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Thread: possession

  1. #1
    Увлечённый спикер
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    Jul 2015
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    What is the difference between иметь and есть (like when saying у меня есть, и так далее)?

    Is иметь for more abstract and intangible ideas?

  2. #2
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    Jul 2010
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    Generally speaking, иметь in this sense is a formal word which means 'possess, have as possession'.

    I have a book. - У меня есть книга. - that's the normal way of saying. If you say Я имею книгу - that sounds quite formal, like 'I have a book in my possession'.

    Иметь is often used in statistical or historical texts to express the idea of 'possession', e.g. Средний крестьянин имел дом и корову - An average peasant would have a house and a cow.
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  3. #3
    Почтенный гражданин
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    > Is иметь for more abstract and intangible ideas?
    No. "Иметь" is direct word for "possess". But, as was said above, it sounds formal and bookish a little. Normal way to express possession is "у меня есть".
    You may even think about "У меня есть книга" as "There is book of mine" - as you can note, there is no need in word "possess" to express this idea. Something similar takes place in russian. Compare to "у меня процесс занял два часа" - "Process took two hours for me" or "My process took two hours".
    Also russian language tends to drop out verb "есть": "У меня два высших образования".
    However, if you want to stress/emphasize idea of possession you should not omit "есть": "у меня есть" and this will be english "I have".
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  4. #4
    Завсегдатай Throbert McGee's Avatar
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    Jan 2010
    Fairfax, VA (Фэйрфэкс, ш. Виргиния, США)
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    I was taught that in normal speech, иметь is used primarily when you need to the verb "to have" in the INFINITIVE, as in "it's important to have an emergency escape plan." In other situations, using "у кого-нибудь (есть/было/будет)" sounds much more natural.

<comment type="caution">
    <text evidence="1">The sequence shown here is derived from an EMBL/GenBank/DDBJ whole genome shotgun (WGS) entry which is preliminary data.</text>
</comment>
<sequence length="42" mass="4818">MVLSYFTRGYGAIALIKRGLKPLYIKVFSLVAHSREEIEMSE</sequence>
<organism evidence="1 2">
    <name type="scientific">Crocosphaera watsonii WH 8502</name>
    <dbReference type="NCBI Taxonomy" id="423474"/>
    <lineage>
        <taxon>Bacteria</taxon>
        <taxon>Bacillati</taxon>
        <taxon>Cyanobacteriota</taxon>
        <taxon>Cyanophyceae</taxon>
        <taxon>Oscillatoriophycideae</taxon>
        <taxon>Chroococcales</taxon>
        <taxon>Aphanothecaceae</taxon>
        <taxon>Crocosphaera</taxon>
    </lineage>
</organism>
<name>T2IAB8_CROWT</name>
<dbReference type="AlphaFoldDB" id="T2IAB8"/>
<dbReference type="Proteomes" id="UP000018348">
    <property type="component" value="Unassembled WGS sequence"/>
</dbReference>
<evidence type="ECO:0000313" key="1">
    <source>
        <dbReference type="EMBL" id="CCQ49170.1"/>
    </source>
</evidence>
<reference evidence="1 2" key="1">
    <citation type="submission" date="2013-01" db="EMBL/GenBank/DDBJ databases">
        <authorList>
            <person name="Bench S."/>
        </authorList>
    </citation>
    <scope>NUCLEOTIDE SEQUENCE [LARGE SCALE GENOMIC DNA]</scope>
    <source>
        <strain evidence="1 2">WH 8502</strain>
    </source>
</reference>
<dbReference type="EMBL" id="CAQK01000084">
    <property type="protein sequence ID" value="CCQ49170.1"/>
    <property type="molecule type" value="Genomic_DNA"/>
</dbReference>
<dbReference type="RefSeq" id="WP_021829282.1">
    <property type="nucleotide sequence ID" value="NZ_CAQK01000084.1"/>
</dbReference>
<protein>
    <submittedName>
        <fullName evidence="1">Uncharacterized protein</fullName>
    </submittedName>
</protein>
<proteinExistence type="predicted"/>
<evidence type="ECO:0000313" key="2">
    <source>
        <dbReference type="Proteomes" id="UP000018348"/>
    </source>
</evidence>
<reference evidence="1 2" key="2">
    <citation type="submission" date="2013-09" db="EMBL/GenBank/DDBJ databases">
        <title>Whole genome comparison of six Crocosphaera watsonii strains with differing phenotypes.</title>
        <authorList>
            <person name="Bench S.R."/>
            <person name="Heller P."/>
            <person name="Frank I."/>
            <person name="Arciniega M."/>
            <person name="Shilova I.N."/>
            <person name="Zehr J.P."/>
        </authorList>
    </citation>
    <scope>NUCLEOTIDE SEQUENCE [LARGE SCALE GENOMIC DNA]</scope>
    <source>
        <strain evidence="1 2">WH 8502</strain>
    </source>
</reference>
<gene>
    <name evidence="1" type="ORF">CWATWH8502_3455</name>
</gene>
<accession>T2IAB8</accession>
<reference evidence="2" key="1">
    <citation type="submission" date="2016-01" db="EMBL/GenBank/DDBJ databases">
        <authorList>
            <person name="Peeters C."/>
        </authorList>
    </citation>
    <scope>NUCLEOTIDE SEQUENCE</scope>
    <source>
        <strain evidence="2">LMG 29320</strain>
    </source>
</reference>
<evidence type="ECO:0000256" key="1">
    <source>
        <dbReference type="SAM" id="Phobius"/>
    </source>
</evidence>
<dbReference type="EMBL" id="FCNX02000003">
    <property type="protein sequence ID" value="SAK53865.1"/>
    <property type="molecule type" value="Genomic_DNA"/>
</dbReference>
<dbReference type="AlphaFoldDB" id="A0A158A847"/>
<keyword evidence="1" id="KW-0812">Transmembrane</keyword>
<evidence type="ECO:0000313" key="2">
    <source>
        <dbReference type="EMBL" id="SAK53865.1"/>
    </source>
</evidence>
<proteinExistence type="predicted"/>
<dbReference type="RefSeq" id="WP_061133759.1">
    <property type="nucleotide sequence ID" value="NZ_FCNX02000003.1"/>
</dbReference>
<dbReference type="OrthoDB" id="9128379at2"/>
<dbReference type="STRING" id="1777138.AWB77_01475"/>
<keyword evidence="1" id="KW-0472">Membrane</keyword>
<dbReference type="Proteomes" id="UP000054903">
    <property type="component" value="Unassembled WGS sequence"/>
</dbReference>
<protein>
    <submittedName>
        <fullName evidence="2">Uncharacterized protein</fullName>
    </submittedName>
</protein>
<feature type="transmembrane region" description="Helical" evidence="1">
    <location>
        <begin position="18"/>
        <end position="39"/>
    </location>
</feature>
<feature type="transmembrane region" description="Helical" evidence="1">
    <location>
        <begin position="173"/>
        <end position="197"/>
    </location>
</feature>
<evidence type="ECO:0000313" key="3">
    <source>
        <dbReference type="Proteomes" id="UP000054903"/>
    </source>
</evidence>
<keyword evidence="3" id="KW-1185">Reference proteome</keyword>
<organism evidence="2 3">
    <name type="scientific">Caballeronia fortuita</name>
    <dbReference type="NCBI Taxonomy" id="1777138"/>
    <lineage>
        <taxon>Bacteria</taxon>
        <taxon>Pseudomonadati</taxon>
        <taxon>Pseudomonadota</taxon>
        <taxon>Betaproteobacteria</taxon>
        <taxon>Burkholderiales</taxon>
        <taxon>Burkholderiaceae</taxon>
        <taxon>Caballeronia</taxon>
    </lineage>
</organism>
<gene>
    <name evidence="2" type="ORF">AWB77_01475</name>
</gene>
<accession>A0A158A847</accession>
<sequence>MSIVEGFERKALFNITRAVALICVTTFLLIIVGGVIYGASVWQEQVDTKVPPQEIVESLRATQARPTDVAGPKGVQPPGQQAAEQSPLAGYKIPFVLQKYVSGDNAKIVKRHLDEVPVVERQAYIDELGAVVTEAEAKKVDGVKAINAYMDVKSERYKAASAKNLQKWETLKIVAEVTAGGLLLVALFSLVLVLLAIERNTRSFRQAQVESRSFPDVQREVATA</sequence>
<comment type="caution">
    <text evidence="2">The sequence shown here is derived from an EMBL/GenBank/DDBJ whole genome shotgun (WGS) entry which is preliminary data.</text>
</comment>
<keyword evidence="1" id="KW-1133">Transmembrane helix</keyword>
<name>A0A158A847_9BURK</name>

For example, there's a familiar saying Хорошо иметь домик в деревне, "It's nice to have a little house in the countryside." I don't know the origins of the saying, but if you do a Google Image search, you'll find many, many parody versions:

    I assume the dragon (змей) is meant to be Горыныч (Gorynych), even though he only has one head and чаще всего у Горыныча три головы (more often than not, Gorynych has three heads).

    P.S. Another thing they taught us in first-year Russian: есть is nearly always omitted when talking about parts of the body. For instance, У неё голубые глаза, "She has light-blue eyes," but У неё есть голубой попугайчик, "She has a light-blue parakeet." (Note that having eyes is an innate characteristic of humans, but having a pet parakeet is not! So using есть instead of omitting it will be favored in cases where "not having" is as normal/common as "having.")
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  5. #5
    Почтенный гражданин Soft sign's Avatar
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    Yes, есть is omitted when the sentence is about some quality or quantity of the the possessed thing, and not omitted when it’s about the possession itself.
    У неё три́ попуга́йчика.
    Having three pet parakeets is not an innate characteristic of humans, but we talk about the number here, not about the possession.

    Есть is omitted with diseases for some reason:
    У меня рак — I have cancer.
    («У меня есть рак» would be understood as ‘I have a crayfish’)
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    Please correct my English

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